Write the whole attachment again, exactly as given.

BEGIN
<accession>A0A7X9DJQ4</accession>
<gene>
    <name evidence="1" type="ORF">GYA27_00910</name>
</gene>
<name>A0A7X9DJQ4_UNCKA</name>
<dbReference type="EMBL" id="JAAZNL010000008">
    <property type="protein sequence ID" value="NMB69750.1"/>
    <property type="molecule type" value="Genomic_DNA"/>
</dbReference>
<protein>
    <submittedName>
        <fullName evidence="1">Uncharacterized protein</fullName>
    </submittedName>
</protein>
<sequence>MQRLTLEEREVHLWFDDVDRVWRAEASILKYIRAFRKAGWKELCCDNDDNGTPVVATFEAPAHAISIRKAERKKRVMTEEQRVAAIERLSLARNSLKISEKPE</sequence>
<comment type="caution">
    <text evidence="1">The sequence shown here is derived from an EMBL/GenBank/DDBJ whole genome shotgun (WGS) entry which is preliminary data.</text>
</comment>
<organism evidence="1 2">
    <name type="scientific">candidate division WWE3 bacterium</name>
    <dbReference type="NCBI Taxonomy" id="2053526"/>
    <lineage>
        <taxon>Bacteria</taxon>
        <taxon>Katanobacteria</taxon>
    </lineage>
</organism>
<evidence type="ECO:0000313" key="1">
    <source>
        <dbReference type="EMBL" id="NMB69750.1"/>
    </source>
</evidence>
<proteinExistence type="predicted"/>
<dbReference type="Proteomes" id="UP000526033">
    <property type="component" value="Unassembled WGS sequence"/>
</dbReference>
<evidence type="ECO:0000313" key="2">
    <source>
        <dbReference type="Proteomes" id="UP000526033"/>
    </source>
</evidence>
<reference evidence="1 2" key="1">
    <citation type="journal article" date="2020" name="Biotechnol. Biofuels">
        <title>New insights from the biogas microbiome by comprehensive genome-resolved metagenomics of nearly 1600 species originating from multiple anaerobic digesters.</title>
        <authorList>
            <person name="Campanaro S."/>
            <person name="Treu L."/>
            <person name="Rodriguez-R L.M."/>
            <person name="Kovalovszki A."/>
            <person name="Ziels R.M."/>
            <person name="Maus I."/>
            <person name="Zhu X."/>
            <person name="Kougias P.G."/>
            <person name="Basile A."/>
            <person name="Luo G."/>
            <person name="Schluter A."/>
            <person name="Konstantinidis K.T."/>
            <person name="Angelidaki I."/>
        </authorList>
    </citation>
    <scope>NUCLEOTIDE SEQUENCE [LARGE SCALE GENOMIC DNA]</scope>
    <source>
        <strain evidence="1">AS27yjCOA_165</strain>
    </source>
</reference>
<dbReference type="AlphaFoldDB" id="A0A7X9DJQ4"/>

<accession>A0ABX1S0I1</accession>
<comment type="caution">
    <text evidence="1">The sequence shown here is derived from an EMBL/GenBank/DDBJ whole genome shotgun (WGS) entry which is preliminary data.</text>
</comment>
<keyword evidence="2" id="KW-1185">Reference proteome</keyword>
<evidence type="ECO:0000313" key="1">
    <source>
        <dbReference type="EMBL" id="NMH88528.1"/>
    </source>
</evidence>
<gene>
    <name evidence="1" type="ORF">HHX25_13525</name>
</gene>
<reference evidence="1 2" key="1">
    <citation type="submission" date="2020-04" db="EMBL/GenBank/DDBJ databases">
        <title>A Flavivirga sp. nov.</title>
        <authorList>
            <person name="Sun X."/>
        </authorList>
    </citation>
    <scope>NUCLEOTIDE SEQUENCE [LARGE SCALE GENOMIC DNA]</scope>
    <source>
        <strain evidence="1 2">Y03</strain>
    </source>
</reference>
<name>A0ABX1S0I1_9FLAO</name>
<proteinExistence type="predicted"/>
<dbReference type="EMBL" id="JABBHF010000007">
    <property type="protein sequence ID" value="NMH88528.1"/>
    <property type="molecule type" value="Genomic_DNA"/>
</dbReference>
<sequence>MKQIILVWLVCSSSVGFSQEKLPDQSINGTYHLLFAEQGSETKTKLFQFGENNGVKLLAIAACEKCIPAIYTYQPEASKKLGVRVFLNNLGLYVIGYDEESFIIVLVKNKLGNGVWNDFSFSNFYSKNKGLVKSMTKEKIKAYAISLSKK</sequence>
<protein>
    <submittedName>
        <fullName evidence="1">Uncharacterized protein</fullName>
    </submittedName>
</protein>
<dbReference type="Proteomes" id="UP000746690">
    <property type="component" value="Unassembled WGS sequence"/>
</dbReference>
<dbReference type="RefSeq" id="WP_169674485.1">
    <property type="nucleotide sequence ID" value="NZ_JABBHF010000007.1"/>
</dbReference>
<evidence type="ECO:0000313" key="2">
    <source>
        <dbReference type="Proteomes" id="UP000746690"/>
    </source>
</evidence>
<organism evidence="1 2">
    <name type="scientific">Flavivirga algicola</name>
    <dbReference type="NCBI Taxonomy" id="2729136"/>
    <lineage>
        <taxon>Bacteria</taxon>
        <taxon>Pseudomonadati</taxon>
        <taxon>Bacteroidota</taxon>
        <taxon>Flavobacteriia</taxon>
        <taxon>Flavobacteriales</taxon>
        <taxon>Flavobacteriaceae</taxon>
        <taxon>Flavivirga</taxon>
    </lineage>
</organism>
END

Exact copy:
<accession>A0A7X9DJQ4</accession>
<gene>
    <name evidence="1" type="ORF">GYA27_00910</name>
</gene>
<name>A0A7X9DJQ4_UNCKA</name>
<dbReference type="EMBL" id="JAAZNL010000008">
    <property type="protein sequence ID" value="NMB69750.1"/>
    <property type="molecule type" value="Genomic_DNA"/>
</dbReference>
<protein>
    <submittedName>
        <fullName evidence="1">Uncharacterized protein</fullName>
    </submittedName>
</protein>
<sequence>MQRLTLEEREVHLWFDDVDRVWRAEASILKYIRAFRKAGWKELCCDNDDNGTPVVATFEAPAHAISIRKAERKKRVMTEEQRVAAIERLSLARNSLKISEKPE</sequence>
<comment type="caution">
    <text evidence="1">The sequence shown here is derived from an EMBL/GenBank/DDBJ whole genome shotgun (WGS) entry which is preliminary data.</text>
</comment>
<organism evidence="1 2">
    <name type="scientific">candidate division WWE3 bacterium</name>
    <dbReference type="NCBI Taxonomy" id="2053526"/>
    <lineage>
        <taxon>Bacteria</taxon>
        <taxon>Katanobacteria</taxon>
    </lineage>
</organism>
<evidence type="ECO:0000313" key="1">
    <source>
        <dbReference type="EMBL" id="NMB69750.1"/>
    </source>
</evidence>
<proteinExistence type="predicted"/>
<dbReference type="Proteomes" id="UP000526033">
    <property type="component" value="Unassembled WGS sequence"/>
</dbReference>
<evidence type="ECO:0000313" key="2">
    <source>
        <dbReference type="Proteomes" id="UP000526033"/>
    </source>
</evidence>
<reference evidence="1 2" key="1">
    <citation type="journal article" date="2020" name="Biotechnol. Biofuels">
        <title>New insights from the biogas microbiome by comprehensive genome-resolved metagenomics of nearly 1600 species originating from multiple anaerobic digesters.</title>
        <authorList>
            <person name="Campanaro S."/>
            <person name="Treu L."/>
            <person name="Rodriguez-R L.M."/>
            <person name="Kovalovszki A."/>
            <person name="Ziels R.M."/>
            <person name="Maus I."/>
            <person name="Zhu X."/>
            <person name="Kougias P.G."/>
            <person name="Basile A."/>
            <person name="Luo G."/>
            <person name="Schluter A."/>
            <person name="Konstantinidis K.T."/>
            <person name="Angelidaki I."/>
        </authorList>
    </citation>
    <scope>NUCLEOTIDE SEQUENCE [LARGE SCALE GENOMIC DNA]</scope>
    <source>
        <strain evidence="1">AS27yjCOA_165</strain>
    </source>
</reference>
<dbReference type="AlphaFoldDB" id="A0A7X9DJQ4"/>

<accession>A0ABX1S0I1</accession>
<comment type="caution">
    <text evidence="1">The sequence shown here is derived from an EMBL/GenBank/DDBJ whole genome shotgun (WGS) entry which is preliminary data.</text>
</comment>
<keyword evidence="2" id="KW-1185">Reference proteome</keyword>
<evidence type="ECO:0000313" key="1">
    <source>
        <dbReference type="EMBL" id="NMH88528.1"/>
    </source>
</evidence>
<gene>
    <name evidence="1" type="ORF">HHX25_13525</name>
</gene>
<reference evidence="1 2" key="1">
    <citation type="submission" date="2020-04" db="EMBL/GenBank/DDBJ databases">
        <title>A Flavivirga sp. nov.</title>
        <authorList>
            <person name="Sun X."/>
        </authorList>
    </citation>
    <scope>NUCLEOTIDE SEQUENCE [LARGE SCALE GENOMIC DNA]</scope>
    <source>
        <strain evidence="1 2">Y03</strain>
    </source>
</reference>
<name>A0ABX1S0I1_9FLAO</name>
<proteinExistence type="predicted"/>
<dbReference type="EMBL" id="JABBHF010000007">
    <property type="protein sequence ID" value="NMH88528.1"/>
    <property type="molecule type" value="Genomic_DNA"/>
</dbReference>
<sequence>MKQIILVWLVCSSSVGFSQEKLPDQSINGTYHLLFAEQGSETKTKLFQFGENNGVKLLAIAACEKCIPAIYTYQPEASKKLGVRVFLNNLGLYVIGYDEESFIIVLVKNKLGNGVWNDFSFSNFYSKNKGLVKSMTKEKIKAYAISLSKK</sequence>
<protein>
    <submittedName>
        <fullName evidence="1">Uncharacterized protein</fullName>
    </submittedName>
</protein>
<dbReference type="Proteomes" id="UP000746690">
    <property type="component" value="Unassembled WGS sequence"/>
</dbReference>
<dbReference type="RefSeq" id="WP_169674485.1">
    <property type="nucleotide sequence ID" value="NZ_JABBHF010000007.1"/>
</dbReference>
<evidence type="ECO:0000313" key="2">
    <source>
        <dbReference type="Proteomes" id="UP000746690"/>
    </source>
</evidence>
<organism evidence="1 2">
    <name type="scientific">Flavivirga algicola</name>
    <dbReference type="NCBI Taxonomy" id="2729136"/>
    <lineage>
        <taxon>Bacteria</taxon>
        <taxon>Pseudomonadati</taxon>
        <taxon>Bacteroidota</taxon>
        <taxon>Flavobacteriia</taxon>
        <taxon>Flavobacteriales</taxon>
        <taxon>Flavobacteriaceae</taxon>
        <taxon>Flavivirga</taxon>
    </lineage>
</organism>